thirty fifty twenty: So at least we agree .... that if the stock falls 5% from here there will be the start of a serious de-rating! so you think that a stock has fallen 25% already in less than a month but that a de-rating will only start after the next 5% we are also agreed that the stock is on a huge valuation (even after the 25% fall. what I find with most bulls on this stock is that they muddle the business and the rating. I fully expect PURP to meet expectations next week. And I fully expect they will be able to say Oz is growing, and I fully expect them to say they have sold x houses in the US and to re-quote that the US market is worth some many bn. And I fully expect them to indicate that they are NOW actively looking at new territories. This is because the company is a marketing company with a neat idea. We are agreed that the company has no moat around its business. There are no barriers to entry and they have nothing that cannot be copied, and in the states already is copied. It is easy to see how innovators enter a market with a cheap product and take 3-4% market share. In my experience it is illogical to think that they can grow from 3-4% to 16% without any reaction from competitors. So I don't believe they will get to 16% of the UK market but actually for my investment decision I have assumed they will!! Based on house broker forecasts this even in 3 years, with turnover at £230m will only have 10% EBITDA margins - that is lower than a good manufacturer!! And even in three years and after 5 years of trading they will have debt of c.£30m. I assume the model must have c.£30 debt if it is modelling £3m of interest charges. However in the past people have believed this possible and it is a golden rule that the market can stay higher longer that one can stay solvent. My investment decision is based on the point that to date the market has valued that very highly and momentum traders have taken the price to stratospheric levels. There is now clear evidence that the vast majority of momentum trade stocks have now fallen significantly (c.25%) from their highs. From my watchlist (c.140 stocks) I known of c.20. The stopping of momentum trading has been reported in FT + the most popular investment journals. So whatever the business achieves my investment is based on the belief that the rating will reduce. It is happening all over the market and there is clear evidence of a head and shoulder chart top with PURP specifically. PURP is being highlighted in the last week as a technical short in 2 of the 3 broker sites I use. Then you have the negative press. From Allagents to the headlines and comments in the Daily Mail. Then there is Tom Winniforth saying that the value is zero. So more and more people are being critical of PURP. It actually doesn't matter to my investment decision if they are right or not as more will sell (makes perfect sense to lock in their profit). It was interesting that Woodford sold about 10,000 shares last week and the price crashed over 30p! Obviously I have holder bias, my position is clear I normally trade long in smaller equities, but the risk reward in PURP was so unique and potentially so larger from over 1,000 companies I have looked at, I decided to take a short position. I have a 12 moths view. From the chart there is serious resistance at 420p, though the downtrend will not be broken unless it rises above 450p IMHO. So as I see it I risk losing 10% - I think this is 20% probability But the technical , and next support level is 300p - 30% profit (over 12 months and a 50% probability) I am intrigued that your posts do not actually encourage anyone to buy before the TU next week. You seem to have access to the figures, you've met the CEO, yet you only have a small % in PURP despite the 300% rise in 9 months and yet your final piece of advice is not that PURP are a share to buy but that I should close my short.... Anyway time will tell see you here in 12 months, or when the price hits 300p, or when it rises above 450p (if i'm wrong i'm wrong). For my investment decision it may not be this trading up, or the next one, but over 12 months I just need one wobble in the market. In fact although I have my position today - if it rises from here (but remains below 450p) I will be increasing my short. And I know of 2 others with the same approach so of course a 10% fall in the price would be nice but a rise in the share price with the TU could provide a 1 in 100 opportunity for my investing strategy. I see Capita has further very large falls today. it used to be on a premium rating but that has changed over the past 18 months. It has another thing in common with PURP - being the current PURP chairman and Woodford as the biggest shareholder. I accept in advance that this is very much holder bias to think investors will correlate this to PURP but it is another example of how a darling share price of the stockmarket can suddenly be 50% down over 12 months even though it still makes lots profits and is good in its industry. All, IMHO, DYOR + BoL PURP is in my top5 (short)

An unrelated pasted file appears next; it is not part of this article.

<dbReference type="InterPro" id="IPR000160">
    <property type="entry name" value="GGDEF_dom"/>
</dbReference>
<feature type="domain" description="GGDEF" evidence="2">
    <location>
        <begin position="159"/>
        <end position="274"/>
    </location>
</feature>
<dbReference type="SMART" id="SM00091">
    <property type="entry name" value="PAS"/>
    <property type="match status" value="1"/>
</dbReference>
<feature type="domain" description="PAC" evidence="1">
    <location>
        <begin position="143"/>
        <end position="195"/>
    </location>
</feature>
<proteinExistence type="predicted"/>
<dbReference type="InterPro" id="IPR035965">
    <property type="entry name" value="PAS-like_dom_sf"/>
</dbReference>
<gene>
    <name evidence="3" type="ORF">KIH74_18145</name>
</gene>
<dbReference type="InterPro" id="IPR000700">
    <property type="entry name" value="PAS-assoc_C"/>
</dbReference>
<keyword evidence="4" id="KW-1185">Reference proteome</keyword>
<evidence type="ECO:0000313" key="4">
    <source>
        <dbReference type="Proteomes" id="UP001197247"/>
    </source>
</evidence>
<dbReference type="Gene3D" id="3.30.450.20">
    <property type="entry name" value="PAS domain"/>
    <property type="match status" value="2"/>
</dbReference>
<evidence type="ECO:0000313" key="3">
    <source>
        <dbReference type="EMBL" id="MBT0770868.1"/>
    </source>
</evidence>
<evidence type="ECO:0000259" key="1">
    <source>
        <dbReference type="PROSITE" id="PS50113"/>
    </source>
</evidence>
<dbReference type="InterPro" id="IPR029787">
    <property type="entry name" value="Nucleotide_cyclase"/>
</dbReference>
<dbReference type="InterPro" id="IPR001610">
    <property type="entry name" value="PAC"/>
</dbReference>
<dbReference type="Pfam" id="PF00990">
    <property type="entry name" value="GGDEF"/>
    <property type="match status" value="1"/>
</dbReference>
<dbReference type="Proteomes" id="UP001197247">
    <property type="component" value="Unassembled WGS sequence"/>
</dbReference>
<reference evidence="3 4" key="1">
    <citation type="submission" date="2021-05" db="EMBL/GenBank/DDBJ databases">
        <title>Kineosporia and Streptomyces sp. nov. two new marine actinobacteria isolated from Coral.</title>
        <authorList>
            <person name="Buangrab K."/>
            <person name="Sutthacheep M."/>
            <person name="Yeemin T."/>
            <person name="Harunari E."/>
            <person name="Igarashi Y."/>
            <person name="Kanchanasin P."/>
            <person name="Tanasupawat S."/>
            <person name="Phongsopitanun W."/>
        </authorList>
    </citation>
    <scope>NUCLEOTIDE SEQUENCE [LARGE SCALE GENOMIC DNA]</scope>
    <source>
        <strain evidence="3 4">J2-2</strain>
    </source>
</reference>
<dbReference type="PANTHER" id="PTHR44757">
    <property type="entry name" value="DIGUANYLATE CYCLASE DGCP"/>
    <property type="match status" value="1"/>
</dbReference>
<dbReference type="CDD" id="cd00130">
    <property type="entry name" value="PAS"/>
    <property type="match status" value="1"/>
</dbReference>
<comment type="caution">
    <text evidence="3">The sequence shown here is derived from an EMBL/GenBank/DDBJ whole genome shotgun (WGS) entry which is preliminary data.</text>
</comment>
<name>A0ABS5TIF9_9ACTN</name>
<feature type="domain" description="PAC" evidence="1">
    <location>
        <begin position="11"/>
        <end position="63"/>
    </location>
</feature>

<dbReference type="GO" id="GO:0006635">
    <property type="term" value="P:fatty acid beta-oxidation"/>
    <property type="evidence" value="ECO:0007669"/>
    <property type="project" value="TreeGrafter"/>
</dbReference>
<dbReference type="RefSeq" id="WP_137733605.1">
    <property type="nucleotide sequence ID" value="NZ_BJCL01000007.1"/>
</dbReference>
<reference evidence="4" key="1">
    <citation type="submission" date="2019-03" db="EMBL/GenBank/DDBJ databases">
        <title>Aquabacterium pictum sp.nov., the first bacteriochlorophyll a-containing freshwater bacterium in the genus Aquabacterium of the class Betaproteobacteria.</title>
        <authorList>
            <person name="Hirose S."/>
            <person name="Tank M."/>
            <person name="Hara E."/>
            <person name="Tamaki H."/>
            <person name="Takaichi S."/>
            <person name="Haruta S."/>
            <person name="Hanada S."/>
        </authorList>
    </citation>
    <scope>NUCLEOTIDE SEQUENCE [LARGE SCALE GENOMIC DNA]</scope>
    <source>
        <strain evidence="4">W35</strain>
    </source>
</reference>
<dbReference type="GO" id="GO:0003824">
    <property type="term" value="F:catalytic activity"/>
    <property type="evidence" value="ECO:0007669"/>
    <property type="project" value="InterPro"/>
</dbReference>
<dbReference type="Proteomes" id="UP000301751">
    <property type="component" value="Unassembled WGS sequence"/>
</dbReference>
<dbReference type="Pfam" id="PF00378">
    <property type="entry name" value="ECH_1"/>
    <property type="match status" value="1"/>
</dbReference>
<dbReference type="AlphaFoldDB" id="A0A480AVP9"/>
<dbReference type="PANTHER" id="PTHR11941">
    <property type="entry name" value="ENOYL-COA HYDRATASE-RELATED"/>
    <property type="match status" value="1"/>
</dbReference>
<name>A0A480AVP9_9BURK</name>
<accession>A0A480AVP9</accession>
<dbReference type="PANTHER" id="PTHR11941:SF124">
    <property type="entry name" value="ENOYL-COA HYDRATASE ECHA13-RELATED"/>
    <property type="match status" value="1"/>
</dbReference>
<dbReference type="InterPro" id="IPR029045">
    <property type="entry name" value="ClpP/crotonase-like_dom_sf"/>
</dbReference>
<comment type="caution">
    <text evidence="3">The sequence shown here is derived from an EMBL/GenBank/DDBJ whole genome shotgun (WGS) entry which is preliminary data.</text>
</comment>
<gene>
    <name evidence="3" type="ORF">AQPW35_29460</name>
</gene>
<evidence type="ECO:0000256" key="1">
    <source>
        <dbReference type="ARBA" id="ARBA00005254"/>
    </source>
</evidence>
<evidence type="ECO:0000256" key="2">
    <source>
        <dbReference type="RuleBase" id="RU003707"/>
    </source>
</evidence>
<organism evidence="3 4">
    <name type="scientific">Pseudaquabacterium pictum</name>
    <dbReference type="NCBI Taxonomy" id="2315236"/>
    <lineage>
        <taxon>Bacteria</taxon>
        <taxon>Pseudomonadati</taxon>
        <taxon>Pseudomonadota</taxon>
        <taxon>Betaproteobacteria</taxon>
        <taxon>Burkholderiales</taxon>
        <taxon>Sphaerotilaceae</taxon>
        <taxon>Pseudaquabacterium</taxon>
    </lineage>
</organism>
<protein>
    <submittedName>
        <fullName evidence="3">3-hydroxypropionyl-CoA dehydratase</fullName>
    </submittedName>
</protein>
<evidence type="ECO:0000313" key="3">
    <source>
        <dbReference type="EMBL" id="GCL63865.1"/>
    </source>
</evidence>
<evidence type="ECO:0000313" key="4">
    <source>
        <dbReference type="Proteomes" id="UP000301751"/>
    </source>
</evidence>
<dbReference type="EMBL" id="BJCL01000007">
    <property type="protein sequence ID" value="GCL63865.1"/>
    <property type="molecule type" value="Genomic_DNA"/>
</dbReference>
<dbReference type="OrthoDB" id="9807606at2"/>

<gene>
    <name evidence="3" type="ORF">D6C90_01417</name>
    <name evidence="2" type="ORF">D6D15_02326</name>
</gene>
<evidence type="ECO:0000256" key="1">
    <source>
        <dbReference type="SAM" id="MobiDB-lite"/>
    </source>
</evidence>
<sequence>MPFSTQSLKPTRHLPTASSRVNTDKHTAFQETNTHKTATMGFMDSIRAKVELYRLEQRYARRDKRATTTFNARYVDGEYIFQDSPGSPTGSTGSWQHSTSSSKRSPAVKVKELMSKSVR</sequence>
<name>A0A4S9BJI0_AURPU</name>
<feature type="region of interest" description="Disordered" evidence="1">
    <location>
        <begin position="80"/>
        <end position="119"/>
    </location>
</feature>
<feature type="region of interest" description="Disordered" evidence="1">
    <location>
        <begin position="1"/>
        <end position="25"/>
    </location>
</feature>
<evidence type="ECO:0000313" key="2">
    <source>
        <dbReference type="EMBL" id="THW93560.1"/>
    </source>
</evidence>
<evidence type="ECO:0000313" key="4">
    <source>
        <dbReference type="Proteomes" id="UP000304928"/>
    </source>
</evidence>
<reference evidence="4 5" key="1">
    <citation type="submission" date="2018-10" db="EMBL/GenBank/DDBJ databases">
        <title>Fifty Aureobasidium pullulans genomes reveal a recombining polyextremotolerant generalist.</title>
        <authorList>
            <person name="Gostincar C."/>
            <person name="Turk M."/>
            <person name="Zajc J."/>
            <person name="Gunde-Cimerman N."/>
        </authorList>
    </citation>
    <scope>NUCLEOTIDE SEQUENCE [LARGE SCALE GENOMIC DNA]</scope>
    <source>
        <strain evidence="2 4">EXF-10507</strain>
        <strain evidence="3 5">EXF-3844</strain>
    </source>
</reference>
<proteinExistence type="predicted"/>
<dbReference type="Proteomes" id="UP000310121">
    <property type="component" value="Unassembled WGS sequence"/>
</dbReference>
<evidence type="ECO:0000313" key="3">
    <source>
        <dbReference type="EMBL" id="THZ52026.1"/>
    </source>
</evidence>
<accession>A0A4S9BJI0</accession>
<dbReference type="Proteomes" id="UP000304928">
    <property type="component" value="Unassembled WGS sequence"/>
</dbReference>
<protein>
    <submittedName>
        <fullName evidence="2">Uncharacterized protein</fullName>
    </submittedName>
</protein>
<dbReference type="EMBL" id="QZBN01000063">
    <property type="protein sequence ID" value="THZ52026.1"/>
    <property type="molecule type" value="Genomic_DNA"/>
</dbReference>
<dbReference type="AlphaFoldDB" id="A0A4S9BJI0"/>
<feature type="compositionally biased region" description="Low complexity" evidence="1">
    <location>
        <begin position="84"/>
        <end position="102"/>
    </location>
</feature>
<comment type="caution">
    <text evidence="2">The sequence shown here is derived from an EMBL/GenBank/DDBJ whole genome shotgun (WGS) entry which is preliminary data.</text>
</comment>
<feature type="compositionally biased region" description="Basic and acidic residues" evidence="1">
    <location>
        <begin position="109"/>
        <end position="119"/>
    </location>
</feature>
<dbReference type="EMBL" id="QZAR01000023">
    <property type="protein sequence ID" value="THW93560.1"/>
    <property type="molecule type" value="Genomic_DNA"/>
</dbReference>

20/9/2017